With the 5nm process being a thing now I think they could pull it off with maybe a revised PS4 APU.

We've got low power chips and AMD doing graphics now for mobile.... all the key ingredients are there.... and it just makes no sense not to leverage the PS4 library to encourage people to buy for the "back catalog".

This is an excellent idea, but do you think it's feasible now to produce a portable PS4 at an affordable price? While this has been a dream for many people, some of them have also raised concerns about power consumption, battery life, and heat generation.

This will likely be possible at some point (if not now, then maybe 5-10 years into the future), but for it to have any major impact, it would have to be done within the next 2-3 years, while PS4 games are still being marketed to the mainstream public.
 
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This will likely be possible at some point (if not now, then maybe 5-10 years into the future), but for it to have any major impact, it would have to be done within the next 2-3 years, while PS4 games are still being marketed to the mainstream public.
Sony could conceivably prolong the lifespan of the PS4 by releasing a miniaturized variant marketed principally towards the third world. In fact, a PSTV-style $100 PS4 might actually sell reasonably well in the developed world as a console for kids. That, combined with a PS4 Portable, might keep the PS4 ecosystem healthy enough to compete reasonably well with the Switch (since the Switch Pro is unlikely to be much more powerful than a PS4). Devs like EA and Capcom that already have engines up and running on the PS4 can continue to release Fifa and Monster Hunter at minimal expense.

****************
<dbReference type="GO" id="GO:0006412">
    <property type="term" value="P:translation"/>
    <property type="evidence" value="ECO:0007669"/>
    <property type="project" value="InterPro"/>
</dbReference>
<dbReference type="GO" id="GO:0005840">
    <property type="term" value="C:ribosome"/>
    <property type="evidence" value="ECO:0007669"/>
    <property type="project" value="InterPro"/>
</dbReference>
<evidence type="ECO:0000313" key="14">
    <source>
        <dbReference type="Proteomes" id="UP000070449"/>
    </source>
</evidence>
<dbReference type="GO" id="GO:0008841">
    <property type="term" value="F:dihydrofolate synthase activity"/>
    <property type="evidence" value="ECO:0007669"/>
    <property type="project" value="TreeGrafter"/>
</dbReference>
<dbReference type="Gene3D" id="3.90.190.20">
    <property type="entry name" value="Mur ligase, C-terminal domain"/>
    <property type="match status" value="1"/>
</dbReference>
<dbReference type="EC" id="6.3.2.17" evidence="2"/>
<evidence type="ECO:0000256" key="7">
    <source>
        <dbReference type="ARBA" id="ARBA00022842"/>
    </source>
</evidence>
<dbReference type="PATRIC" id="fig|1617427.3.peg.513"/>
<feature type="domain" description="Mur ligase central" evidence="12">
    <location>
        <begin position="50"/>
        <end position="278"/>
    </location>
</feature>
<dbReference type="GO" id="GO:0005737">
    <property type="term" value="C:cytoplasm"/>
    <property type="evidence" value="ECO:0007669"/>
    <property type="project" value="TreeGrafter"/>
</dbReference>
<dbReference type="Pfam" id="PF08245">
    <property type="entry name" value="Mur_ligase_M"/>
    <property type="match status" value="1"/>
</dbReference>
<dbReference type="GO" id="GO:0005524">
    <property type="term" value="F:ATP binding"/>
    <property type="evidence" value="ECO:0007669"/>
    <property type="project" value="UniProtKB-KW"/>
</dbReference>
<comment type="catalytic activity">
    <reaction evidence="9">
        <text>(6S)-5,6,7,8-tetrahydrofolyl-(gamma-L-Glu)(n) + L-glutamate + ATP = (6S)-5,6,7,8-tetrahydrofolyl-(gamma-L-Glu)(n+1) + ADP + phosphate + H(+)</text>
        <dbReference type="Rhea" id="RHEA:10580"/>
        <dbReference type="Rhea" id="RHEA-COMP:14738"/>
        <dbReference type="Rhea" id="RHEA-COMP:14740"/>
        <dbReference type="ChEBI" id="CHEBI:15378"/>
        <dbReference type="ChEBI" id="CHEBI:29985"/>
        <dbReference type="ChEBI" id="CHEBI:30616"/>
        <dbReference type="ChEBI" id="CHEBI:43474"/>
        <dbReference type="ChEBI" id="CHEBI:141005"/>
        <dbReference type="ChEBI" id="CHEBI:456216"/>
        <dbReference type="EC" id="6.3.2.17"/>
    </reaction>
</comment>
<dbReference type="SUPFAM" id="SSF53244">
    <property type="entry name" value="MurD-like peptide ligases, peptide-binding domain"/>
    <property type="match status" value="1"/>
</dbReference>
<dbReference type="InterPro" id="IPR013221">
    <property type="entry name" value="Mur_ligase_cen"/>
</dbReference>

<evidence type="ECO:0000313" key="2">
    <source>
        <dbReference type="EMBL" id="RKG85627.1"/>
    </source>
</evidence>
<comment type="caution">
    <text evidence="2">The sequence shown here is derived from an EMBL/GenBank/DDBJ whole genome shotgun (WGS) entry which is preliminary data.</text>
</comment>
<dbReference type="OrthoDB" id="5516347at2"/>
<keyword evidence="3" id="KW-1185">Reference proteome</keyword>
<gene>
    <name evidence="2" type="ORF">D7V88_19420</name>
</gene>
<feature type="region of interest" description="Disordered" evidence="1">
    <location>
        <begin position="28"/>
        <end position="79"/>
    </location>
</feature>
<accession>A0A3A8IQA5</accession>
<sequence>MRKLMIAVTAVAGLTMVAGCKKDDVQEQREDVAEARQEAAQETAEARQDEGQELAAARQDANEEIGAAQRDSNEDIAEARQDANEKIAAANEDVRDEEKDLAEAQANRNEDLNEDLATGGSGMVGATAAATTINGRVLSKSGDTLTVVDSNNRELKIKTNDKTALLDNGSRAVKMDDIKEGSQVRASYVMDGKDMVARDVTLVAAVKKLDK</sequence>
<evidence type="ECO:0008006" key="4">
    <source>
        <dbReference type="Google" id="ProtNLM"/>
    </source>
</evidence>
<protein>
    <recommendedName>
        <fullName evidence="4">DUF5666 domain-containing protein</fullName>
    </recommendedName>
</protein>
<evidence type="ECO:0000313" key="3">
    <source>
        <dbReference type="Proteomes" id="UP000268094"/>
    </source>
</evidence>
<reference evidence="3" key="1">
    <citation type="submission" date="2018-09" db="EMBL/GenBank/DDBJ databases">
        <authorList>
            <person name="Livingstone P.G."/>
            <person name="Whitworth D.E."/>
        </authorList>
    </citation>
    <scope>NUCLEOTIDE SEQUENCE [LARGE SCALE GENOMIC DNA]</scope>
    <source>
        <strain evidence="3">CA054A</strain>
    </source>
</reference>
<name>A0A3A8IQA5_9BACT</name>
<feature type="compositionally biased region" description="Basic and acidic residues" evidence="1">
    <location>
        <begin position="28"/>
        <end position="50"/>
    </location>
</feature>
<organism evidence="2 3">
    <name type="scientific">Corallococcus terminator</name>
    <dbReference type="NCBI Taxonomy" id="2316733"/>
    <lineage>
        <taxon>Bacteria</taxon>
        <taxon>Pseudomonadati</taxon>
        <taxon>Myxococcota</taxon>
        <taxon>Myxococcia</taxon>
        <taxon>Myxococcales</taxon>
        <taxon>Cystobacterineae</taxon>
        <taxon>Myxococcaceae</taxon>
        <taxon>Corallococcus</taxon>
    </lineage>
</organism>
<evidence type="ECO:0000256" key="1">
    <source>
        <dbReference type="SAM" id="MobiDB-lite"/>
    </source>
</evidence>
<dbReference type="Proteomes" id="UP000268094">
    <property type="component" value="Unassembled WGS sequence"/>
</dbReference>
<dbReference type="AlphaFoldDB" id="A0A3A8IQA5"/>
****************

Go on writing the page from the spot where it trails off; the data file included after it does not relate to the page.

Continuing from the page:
Sony needed to kill the PS3 off as quickly as possible because its hardware was such a nightmare, but there's no reason they can't keep the PS4 around in some capacity like they did with the PS2. In fact, I think it makes business sense for them to do so: they have a lock on the top end of the console market with the PS5, but they're leaving money on the table if they don't compete in the low to mid range too.

Sony's major advantage over Nintendo, should it choose to exploit it, is that it isn't tied to the gimmick "Switch" form factor. It can undercut Nintendo's bill of materials by selling a bargain console without the battery and screen on the one hand and a dedicated handheld with video out on the other. The question is if they'll be able to miniaturize the PS4 within the next two or so years, as you say.
 
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The only way for Sony to compete with Nintendo and mobile gaming in general would be to make a handheld device. I live in Japan and therefore I know that long commute times in trains are not rare and very common, I also need 1 hour 45 minutes one way. Therefore there is not much time to play at home especially if you have children like me. So nearly to only free time many adults have is in the trains. Personally I hate mobile gaming and play around 1 hour per day at home, but I understand it that many people love it.
 

Trimesh

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Sony could conceivably prolong the lifespan of the PS4 by releasing a miniaturized variant marketed principally towards the third world. In fact, a PSTV-style $100 PS4 might actually sell reasonably well in the developed world as a console for kids. That, combined with a PS4 Portable, might keep the PS4 ecosystem healthy enough to compete reasonably well with the Switch (since the Switch Pro is unlikely to be much more powerful than a PS4). Devs like EA and Capcom that already have engines up and running on the PS4 can continue to release Fifa and Monster Hunter at minimal expense.